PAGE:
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Second baseman could help team find its second wind

By Nick Cafardo
Globe Staff / August 18, 2010

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There aren’t many more significant personnel moves that can be made.

Dustin Pedroia returning to the Red Sox lineup is as good as it’s going to get. The fans, the media, the players, and management know it. This is the biggie, and if this one doesn’t work, the Sox likely will remain a third-place team.

Of all the setbacks this team has endured since April, the loss of Pedroia was the worst. Without him, the Sox don’t play defense as well, don’t have quite the same emotion on the field, and don’t seem to be able to come up with the big play at precisely the right time, which has been the signature trait of the Pedroia years.

“It was great to be back, and it felt good out there,’’ said Pedroia, who went 0 for 4 and made an error in the Sox’ 6-0 win over the Angels last night. “It was fun being part of a win.

“It wasn’t good on my part — my timing is a bit off — but it felt good to be back and do all the things I needed to do.’’

“It’s great to get Pedey back,’’ said Kevin Youkilis, who has been sidelined by thumb surgery. “He’s already running his mouth, which is a good thing. When he’s running his mouth, great things happen.’’

Pedroia received a nice ovation when he came up in the first inning against Angels righthander Jered Weaver.

He had faced only one righty during his rehab stint at Pawtucket, “so it’s a little bit different facing one righthander in two months and then facing Jered Weaver,’’ said Pedroia. “I mean, he’s leading the league in strikeouts.

“You can’t really simulate a guy like that. There’s not too many guys that have that kind of stuff there.’’

Weaver wasn’t his usual self, allowing six runs (including two homers) over five innings, but he managed to get his old pal Pedroia out three times.

“I hadn’t played in I don’t know how long and he’s throwing me a changeup,’’ said Pedroia. “I’ve got to get on him about that.’’

Pedroia tries to hide his emotions when he can, but when asked about returning, he said, “I’ve played a lot of games here but I’ve never been hurt before. So I’m just excited to be in there. It feels like the first game of the year for me. So I just want to do all I can to help us tonight.’’

In the first inning, he took a borderline third strike on a fastball on the outside part of the plate. In the third, with Marco Scutaro at second base after a double, he grounded to the pitcher to end the inning.

Pedroia made a nice double play in the second inning when he tagged Hideki Matsui going from first to second on a ground ball hit by Erick Aybar. In the fifth, though, he threw wildly to first while trying to turn a double play with Mike Napoli bearing down on him and was charged with an error. He grounded out in the fifth and popped to center in the seventh.

“I had to run hard down the line on that ground ball to shortstop, so that was a test for me and it felt good,’’ said Pedroia. “On the double play grounder, I went down, but that was good to get tested like that. I think it was good to experience that.’’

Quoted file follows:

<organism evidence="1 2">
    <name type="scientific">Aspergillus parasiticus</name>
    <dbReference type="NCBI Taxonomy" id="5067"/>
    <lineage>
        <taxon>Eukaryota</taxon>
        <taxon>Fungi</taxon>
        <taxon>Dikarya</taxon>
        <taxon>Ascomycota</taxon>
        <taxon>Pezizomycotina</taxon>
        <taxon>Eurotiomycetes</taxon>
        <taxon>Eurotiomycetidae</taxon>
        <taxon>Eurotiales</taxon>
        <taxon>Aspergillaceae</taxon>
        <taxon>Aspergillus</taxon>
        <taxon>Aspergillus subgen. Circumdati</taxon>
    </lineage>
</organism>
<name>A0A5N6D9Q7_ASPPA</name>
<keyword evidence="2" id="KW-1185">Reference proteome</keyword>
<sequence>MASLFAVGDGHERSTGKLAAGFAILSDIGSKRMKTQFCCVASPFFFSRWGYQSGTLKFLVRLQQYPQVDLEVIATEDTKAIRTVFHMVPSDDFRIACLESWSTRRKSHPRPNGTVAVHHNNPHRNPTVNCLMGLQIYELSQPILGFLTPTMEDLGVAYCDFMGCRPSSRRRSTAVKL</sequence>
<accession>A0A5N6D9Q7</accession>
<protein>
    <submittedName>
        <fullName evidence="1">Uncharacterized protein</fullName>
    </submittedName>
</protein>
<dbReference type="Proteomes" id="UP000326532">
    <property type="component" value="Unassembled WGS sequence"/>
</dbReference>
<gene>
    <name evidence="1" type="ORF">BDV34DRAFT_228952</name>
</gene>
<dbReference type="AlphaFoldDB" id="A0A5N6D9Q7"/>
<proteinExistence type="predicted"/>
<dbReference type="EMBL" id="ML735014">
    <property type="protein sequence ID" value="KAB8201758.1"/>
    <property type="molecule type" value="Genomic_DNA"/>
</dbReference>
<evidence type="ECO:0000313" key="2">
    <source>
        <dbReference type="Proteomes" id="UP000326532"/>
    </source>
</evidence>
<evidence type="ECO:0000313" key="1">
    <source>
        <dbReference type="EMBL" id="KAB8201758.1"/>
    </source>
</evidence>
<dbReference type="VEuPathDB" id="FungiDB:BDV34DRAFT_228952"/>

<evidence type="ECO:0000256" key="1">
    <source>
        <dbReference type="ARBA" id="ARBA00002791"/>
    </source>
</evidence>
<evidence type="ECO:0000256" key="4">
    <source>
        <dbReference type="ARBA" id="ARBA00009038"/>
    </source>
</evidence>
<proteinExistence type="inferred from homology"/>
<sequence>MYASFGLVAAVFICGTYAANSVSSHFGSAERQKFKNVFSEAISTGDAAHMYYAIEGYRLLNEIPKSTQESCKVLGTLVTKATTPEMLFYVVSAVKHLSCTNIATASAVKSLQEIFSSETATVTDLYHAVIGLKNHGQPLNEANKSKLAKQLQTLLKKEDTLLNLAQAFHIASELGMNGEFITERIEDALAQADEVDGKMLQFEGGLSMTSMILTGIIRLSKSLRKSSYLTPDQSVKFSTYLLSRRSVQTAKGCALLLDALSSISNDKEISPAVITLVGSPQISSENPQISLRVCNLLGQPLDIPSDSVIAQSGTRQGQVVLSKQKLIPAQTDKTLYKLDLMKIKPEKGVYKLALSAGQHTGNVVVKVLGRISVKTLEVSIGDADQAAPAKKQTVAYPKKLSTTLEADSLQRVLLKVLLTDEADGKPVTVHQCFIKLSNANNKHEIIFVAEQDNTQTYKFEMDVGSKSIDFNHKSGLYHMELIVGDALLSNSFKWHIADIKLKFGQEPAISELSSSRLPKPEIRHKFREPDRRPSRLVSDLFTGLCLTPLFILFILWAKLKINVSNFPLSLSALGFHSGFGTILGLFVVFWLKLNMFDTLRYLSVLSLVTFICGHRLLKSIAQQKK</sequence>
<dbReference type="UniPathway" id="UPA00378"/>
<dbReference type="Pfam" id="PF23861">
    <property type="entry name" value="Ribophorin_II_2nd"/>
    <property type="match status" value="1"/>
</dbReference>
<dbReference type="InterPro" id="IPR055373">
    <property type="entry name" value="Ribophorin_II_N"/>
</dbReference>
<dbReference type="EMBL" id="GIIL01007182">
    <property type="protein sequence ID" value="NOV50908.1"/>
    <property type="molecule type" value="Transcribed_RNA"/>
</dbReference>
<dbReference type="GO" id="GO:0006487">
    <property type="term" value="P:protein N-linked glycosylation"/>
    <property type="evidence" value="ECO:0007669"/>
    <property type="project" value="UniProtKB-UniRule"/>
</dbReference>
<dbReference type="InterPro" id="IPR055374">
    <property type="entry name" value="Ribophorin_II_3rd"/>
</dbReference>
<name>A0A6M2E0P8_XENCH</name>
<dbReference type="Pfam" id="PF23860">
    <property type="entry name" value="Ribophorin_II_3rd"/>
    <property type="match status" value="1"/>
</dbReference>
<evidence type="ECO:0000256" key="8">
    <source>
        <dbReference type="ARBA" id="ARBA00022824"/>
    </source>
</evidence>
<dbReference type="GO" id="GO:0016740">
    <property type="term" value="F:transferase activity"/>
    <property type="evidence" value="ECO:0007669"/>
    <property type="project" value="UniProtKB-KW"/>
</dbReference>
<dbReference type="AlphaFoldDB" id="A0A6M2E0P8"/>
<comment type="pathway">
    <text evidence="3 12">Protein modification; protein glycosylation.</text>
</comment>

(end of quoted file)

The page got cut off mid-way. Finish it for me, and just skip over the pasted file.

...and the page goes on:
Nobody is expecting miracles from Pedroia, who rushed his recovery to the point where he almost reinjured the foot. Doctors finally put the fear in him that he could jeopardize the season and his career. So he scaled back enough to let the foot heal.

Last night, the rust showed, offensively and defensively.

He said he needed to “find things out on the fly,’’ but he didn’t sound like someone who wanted a lot of time off. He said he would be “ready to go’’ tonight.

“I don’t think I’m going to be 100 percent the rest of the way, but I don’t think it really matters,’’ said Pedroia. “It’s good enough to where that bone won’t break off, knock on wood.’’

He knows that the Sox need to make one more big run. Last night was the start of a nine-game homestand, and the Sox need to dominate — as in 7-2, 8-1, or 9-0.

“We’ve got 43 games left, and I think everyone’s hoping that we get on a run and get in there,’’ said Pedroia.

Is he confident that the Sox can pull this off?

“Yeah — heck, yeah,’’ he said. “We play the people in front of us a lot more times. So if we play well, we’re going to get in.’’

Pedroia went down in June, in the same series in which Victor Martinez was hurt, against the Giants. Martinez came back a lot sooner from a broken thumb.

“Yeah, it’s tough,’’ Pedroia said. “We were playing good ball. I got hurt, Victor. We all got hurt at the same time. So, that part was tough. But you see how Victor impacted the lineup right away. So, hopefully, I can do that.’’

Pedroia, who was MVP of the American League two years ago, tried to downplay his return, but there was no way he could.

“I’m just one of the guys,’’ he said. “I don’t think anybody’s thinking, ‘Oh, Dustin’s back playing, we’re going to win every single game.’

“I’m just one of the guys trying to help us win. Everyone is valued the same on our team. We got a lot of guys that mean a lot to our team. Hopefully, I can just give us another boost to help us win games.’’

Pedroia didn’t have to do much last night, as Clay Buchholz handcuffed the Angels. In fact, he would tell you he did very little. But he was in the lineup. That was the boost the team needed.

If this doesn’t work, nothing will.

Nick Cafardo can be reached at cafardo@globe.com. Follow him on Twitter @nickcafardo.

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